Tommy J. DeBardeleben

White Tank Mountain Regional Park

Fast Flight Facts

Target Species:  Lower Sonoran Desert species

Elevation: 1500'

Habitat:  Scenic Lower Sonoran Desert habitat

Overall Birding Rating: 4

Difficulty: 1-4 (Easy to More Difficult)

Birding Type: Easy to Difficult Hiking

Facilities:  Parking, Restrooms, Visitor Center, Campground and Playgrounds

Fees/Ownership:  $6.00 entrance fee/Maricopa County Parks and Recreation

Closest Town or City/How far from Phoenix:  Surprise /25 miles northwest of Phoenix

Getting there:  Entrance to park is reached at the west end of Olive Avenue

Overview:  The White Tank Mountain Regional Park is overshadowed by the White Tank Mountains.  This is a very popular park, which is a top notch location in the greater Phoenix area for a hike in the desert.  A hiker's paradise is met here, as thirty miles of trails run through the park.  These trails range anywhere from as short as a mile to several of them exceeding five miles or more.  Difficulty ranges from easy to very difficult.  The White Tanks are very scenic: with blooming wildflowers, numerous cacti and trees, tall mountains, and shady canyons in the Lower Sonoran Desert.  Good facilities are provided all throughout the park which includes a campground, playground, and an informative visitor center.  The visitor center provides information and exhibits on desert wildlife.  With the mix of these features, the White Tanks are a good choice for the birder who is seeking desert birdlife. 

With the exception of spring and fall migrations (the many washes may hold interesting species) and maybe a few winter surprises, typical desert birdlife is expected in the White Tanks at all times.  This area is a good place to view White-throated Swifts when hiking along cliffs and canyons.  It's also an excellent place to view Canyon, Rock and Cactus Wrens all within minutes of each other.  Costa's Hummingbirds are reliable here, as well as the much more common Anna's Hummingbird.  Also keep an eye out for the Greater Roadrunner at all times.  This is also a good place to view Canyon Towhees.  Other desert birds will include Gilded Flicker, Gila and Ladder-backed Woodpeckers, Black-tailed Gnatcatcher, Verdin, Phainopepla, Curve-billed Thrasher, and Northern Cardinal.  Watch for Prairie and Peregrine Falcons in the canyon areas.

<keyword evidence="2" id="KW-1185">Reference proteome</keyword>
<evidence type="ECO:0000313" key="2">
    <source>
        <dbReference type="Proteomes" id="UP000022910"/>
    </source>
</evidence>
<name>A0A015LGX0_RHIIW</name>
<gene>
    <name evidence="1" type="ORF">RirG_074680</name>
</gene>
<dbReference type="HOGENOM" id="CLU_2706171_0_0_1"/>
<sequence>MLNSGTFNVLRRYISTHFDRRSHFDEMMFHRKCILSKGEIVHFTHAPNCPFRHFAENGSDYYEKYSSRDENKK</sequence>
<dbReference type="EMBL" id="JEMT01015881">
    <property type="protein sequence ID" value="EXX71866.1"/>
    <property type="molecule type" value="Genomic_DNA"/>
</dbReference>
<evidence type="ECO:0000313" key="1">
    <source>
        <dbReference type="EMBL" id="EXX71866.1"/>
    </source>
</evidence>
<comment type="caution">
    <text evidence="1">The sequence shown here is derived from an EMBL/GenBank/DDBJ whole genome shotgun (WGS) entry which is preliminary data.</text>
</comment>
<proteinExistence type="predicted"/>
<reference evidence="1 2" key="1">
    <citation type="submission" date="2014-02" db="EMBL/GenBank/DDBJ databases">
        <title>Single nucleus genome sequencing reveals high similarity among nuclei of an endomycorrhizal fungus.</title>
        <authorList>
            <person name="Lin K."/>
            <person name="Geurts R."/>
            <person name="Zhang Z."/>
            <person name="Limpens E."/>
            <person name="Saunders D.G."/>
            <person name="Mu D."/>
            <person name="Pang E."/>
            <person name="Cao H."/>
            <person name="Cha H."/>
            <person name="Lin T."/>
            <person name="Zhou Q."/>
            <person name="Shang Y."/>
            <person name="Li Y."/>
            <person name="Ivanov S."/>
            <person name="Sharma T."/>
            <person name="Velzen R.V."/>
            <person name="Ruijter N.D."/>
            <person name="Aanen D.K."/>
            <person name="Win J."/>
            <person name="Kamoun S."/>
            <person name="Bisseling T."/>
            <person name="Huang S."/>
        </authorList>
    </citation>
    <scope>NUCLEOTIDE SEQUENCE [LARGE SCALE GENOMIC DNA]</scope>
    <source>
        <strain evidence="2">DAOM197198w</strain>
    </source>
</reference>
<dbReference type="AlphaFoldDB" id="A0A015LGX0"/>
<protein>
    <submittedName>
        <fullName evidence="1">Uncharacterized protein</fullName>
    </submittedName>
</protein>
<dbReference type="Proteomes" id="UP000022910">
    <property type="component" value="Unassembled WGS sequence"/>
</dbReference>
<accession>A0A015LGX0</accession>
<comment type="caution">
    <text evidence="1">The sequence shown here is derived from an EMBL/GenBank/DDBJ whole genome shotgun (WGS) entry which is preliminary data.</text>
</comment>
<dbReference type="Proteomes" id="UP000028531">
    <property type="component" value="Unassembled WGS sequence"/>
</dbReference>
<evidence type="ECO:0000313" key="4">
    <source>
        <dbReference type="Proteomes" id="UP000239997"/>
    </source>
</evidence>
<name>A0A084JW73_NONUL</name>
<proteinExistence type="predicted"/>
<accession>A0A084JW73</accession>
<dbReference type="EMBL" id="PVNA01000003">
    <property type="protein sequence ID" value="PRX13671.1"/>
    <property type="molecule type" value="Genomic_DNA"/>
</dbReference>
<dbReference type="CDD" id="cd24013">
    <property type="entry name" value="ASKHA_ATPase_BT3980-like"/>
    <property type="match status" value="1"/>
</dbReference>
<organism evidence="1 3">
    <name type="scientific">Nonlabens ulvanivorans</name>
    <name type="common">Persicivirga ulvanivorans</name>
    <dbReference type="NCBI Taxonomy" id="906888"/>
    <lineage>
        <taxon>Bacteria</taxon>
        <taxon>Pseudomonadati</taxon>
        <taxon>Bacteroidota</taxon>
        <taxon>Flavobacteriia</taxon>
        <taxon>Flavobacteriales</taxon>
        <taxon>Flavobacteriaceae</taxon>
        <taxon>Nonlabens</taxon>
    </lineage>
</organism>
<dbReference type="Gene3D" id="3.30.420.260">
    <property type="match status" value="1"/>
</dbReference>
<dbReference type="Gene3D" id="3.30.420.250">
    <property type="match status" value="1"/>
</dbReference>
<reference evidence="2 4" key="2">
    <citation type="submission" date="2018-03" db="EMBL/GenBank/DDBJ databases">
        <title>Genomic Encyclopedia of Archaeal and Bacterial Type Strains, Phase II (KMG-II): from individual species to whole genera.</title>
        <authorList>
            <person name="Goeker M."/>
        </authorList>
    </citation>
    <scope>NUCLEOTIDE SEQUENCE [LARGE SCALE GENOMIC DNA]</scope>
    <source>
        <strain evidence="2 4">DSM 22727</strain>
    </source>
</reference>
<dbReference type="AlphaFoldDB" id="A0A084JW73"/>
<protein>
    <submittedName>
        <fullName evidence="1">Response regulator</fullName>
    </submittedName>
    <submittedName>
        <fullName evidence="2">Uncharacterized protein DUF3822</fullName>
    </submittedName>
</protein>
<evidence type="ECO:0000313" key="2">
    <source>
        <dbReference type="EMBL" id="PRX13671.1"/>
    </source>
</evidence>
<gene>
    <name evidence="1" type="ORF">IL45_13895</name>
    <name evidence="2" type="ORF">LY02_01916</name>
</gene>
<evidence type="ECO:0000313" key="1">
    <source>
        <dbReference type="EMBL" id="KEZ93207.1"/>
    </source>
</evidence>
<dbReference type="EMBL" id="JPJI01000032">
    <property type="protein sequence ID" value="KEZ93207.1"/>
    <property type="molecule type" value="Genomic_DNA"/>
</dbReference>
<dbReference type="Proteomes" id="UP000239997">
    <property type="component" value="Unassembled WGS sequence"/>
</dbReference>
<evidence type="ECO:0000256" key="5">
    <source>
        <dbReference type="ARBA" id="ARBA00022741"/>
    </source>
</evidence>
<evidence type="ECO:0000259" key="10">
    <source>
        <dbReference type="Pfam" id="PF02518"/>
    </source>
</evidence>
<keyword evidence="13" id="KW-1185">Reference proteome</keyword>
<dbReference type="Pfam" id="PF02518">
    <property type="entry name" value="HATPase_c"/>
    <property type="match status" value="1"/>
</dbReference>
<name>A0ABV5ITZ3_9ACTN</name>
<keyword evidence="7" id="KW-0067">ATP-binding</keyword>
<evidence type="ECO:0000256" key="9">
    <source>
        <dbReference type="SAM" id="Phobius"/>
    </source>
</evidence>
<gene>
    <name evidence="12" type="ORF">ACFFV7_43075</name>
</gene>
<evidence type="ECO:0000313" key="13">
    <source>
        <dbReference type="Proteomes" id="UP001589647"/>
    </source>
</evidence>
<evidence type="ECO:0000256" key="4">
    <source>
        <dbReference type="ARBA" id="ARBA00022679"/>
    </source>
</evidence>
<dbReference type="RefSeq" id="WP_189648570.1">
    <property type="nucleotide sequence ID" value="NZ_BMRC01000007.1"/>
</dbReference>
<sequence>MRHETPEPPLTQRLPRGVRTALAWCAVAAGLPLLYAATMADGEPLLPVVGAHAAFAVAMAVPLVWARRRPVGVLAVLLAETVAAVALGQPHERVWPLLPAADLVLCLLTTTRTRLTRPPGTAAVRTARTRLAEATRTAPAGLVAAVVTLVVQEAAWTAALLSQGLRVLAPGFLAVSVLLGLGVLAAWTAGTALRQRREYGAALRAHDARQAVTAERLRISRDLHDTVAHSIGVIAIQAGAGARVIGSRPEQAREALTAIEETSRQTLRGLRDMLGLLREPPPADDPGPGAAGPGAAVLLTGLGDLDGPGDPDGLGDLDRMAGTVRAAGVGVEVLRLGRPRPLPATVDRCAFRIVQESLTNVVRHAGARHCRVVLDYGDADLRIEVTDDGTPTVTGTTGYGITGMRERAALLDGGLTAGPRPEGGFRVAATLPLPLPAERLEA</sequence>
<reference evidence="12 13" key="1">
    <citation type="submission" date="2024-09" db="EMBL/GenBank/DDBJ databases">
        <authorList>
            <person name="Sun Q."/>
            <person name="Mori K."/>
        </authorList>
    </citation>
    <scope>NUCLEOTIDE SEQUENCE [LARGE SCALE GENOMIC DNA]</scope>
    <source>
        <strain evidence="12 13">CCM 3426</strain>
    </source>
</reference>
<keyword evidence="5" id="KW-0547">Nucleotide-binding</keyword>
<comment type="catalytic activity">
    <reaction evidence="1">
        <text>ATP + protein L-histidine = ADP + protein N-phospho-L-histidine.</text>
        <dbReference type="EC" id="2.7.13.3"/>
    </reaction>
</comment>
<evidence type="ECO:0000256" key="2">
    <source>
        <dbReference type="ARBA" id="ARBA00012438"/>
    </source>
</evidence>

What makes the birding pleasant here are the variety of trails ranging differently based on difficulty and length.  All needs are met at the White Tanks.  One of the easier and enjoyable trails to hike on would be the Waterfall Canyon Trail.  This trail is a mile in length and leads to a shaded area where a spring creates a small waterfall at times throughout the year.  The short hike is beautiful.  A portion of the Waterfall Trail is also paved and handicapped accessible.  Many trailside informative signs tell about the area, as well as inhabitant plants and wildlife.  Most of the common desert birdlife may be observed right along this trail.  The ending stretch of the trail goes to shady canyons leading up to the waterfall, which is favored by White-throated Swifts and Canyon Wrens. 

Another easy trail and hike at the White Tanks is the Black Rock Loop.  This loop is located close to the Waterfall Canyon Trail, which there is even a short fork that connects both of these trails.  The Black Rock Trail has two loops: a long loop, and a short loop.  The short loop is 0.5 miles long and is handicapped accessible, while the long loop is 1.3 miles long.  This hike is another good bet at seeing most of the desert species in the area.

For a more challenging trail to hike, try the Goat Camp Trail near the entrance to the park.  The first few miles has flat hiking to start followed by steep switchbacks while climbing steep mountainsides.  This is a great stretch to view Rock and Canyon Wrens.

Birding Tip:  The White Tanks are owned by Maricopa County Parks and Recreation, which is a six dollar fee for vehicle entrance.  Based on what levels and hiking the birder feels like doing, most of the desert birds can be seen with ease here.  Hike the longer trails for more exploration and surprises.  Just as any desert, bring plenty of water.  Summer heat in the White Tanks isn't a safe bet, always let someone know where you are going.  An another cautious note, Mountain Lions frequent this park on a regular basis.  Use caution at all times in case they may be around. 

Directions:  The White Tank Mountains are located west of Phoenix.  The White Tank Mountain Regional Park is best reached by Olive Avenue, which eventually turns into White Tank Mountain Road, going through the park.  If on freeways, the closest freeway to reaching the White Tanks is the Loop 101 west.  Take the Olive Avenue exit and head west on Olive Avenue for 14 miles to the entrance of the park.


White Tank Mountain Regional Park Maps

White Tank Mountain Regional Park eBird Data


Scenes and Sights from White Tank Mountain Regional Park:

Birdlife of White Tank Mountain Regional Park:

Canyon Wren

White-throated Swift

Black-throated Sparrow


Back to Area 9-West Maricopa

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